photos by Nereo Zane
While shooting photos of the pupparin project at the GSVVM, Nereo noticed a broken forcola in the process of repair.
Sometimes it's a flaw in the wood,
sometimes it's a flaw in the oarsman,
but for whatever reason, now and then these things can break.
I've often said that the most crucial piece of wood in Venetian rowing is the naselo de soto, which is the only thing standing between you and spontaneous baptism.
Without that little upward-jutting piece at the base of the morso, we'd all be falling in the water.
So what do you do when you've lost the most important little chunk of wood on the boat?
you scarf one in. First you cut out some of the forcola, in a way that's easy to replicate with your replacement wood.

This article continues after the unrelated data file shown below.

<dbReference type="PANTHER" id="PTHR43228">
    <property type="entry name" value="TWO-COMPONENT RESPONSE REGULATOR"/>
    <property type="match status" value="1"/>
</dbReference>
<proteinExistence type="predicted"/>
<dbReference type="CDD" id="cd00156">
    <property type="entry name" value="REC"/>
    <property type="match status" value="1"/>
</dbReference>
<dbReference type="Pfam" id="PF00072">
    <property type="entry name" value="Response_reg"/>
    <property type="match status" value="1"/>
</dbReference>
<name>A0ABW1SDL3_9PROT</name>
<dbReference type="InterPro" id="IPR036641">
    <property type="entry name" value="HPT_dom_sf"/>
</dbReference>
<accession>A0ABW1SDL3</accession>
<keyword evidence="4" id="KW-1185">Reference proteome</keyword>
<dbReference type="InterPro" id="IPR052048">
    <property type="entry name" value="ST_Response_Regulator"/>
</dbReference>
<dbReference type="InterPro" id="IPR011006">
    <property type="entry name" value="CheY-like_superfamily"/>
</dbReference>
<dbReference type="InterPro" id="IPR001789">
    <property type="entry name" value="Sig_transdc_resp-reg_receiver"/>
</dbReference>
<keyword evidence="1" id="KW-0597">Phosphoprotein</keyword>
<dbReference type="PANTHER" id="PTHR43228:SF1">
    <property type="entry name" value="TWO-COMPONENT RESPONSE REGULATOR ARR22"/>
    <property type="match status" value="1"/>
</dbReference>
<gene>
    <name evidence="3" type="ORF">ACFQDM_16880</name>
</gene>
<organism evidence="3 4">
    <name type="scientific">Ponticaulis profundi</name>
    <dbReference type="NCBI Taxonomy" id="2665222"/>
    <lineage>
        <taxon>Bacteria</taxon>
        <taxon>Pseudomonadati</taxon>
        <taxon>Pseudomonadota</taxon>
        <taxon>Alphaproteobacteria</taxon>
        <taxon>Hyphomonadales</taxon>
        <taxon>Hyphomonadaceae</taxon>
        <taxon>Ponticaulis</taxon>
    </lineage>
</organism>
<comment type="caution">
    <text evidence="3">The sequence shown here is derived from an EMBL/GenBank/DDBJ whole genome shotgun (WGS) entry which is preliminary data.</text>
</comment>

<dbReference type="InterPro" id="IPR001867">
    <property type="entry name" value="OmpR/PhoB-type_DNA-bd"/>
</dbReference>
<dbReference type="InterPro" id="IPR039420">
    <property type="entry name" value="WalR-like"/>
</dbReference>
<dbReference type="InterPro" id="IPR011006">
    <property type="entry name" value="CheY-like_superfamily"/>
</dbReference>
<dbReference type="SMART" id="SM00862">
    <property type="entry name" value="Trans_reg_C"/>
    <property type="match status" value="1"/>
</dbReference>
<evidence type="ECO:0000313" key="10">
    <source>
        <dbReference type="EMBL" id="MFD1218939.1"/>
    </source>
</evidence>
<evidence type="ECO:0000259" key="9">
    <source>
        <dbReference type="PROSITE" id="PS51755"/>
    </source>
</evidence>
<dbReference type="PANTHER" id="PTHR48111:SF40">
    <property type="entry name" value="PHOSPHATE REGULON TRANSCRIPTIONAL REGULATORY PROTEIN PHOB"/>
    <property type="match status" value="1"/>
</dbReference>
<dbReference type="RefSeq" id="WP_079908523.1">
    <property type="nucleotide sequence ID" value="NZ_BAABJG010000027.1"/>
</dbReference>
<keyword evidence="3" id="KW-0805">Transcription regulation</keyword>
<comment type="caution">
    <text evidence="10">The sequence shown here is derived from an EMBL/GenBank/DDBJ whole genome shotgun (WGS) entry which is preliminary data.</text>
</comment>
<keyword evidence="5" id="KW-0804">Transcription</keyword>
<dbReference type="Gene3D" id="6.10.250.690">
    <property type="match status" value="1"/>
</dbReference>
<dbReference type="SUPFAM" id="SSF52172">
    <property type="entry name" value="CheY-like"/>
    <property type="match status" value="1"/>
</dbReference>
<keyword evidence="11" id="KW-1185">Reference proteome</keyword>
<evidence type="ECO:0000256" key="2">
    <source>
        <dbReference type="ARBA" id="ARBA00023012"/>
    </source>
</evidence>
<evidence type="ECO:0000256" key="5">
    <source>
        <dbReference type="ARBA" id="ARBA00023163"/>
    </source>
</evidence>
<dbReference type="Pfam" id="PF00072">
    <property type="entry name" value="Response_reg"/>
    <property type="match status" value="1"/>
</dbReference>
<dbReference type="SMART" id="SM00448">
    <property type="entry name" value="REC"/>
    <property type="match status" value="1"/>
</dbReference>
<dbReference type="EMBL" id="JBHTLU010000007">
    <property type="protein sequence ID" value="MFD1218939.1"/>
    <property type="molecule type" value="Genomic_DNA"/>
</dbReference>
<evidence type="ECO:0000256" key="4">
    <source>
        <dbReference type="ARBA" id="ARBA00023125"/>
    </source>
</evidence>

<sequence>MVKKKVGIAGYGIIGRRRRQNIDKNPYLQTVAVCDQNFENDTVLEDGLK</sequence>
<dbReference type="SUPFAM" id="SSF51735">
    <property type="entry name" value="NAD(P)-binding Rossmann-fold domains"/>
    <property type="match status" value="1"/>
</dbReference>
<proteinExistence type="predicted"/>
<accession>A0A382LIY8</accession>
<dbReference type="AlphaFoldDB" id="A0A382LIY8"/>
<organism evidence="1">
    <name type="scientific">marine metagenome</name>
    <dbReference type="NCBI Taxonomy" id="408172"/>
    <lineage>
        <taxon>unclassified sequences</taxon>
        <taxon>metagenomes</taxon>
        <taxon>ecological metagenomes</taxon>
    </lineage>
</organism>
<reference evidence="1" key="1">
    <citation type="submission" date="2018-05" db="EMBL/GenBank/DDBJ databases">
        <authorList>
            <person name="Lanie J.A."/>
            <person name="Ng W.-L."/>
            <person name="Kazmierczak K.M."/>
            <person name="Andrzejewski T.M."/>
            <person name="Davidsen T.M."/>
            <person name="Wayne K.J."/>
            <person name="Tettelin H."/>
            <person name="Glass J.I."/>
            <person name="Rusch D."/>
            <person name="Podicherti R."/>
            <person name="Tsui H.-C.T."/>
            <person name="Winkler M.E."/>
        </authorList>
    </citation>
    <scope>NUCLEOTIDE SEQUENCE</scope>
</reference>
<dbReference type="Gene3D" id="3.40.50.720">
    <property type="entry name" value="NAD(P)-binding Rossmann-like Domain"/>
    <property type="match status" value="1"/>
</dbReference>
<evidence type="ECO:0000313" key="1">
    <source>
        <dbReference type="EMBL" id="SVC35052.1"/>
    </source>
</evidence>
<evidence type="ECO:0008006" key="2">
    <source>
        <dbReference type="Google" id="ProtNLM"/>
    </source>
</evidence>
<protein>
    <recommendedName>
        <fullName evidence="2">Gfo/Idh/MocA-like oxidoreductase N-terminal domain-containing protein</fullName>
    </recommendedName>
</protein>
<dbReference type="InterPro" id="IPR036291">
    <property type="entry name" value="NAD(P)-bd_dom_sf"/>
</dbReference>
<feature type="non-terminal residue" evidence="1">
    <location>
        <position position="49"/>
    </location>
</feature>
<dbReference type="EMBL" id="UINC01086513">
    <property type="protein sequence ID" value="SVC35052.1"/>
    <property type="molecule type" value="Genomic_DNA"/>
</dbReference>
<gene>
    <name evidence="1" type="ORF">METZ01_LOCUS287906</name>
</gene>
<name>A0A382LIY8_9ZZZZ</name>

Notice that Sr. Marcuzzi has chosen the ever-popular triangle as his shape.
I like to call it the "wedge of cheese" cut.
Next he devised a clever way to use clamps in order to force the new piece down into the cut while the glue dried and hardened.
After that came the sculpting.
And to finish things off, some drilling, screw setting, plugging and faring.
I've seen a lot of these repair jobs, they don't always come out looking good, but this one is beautiful.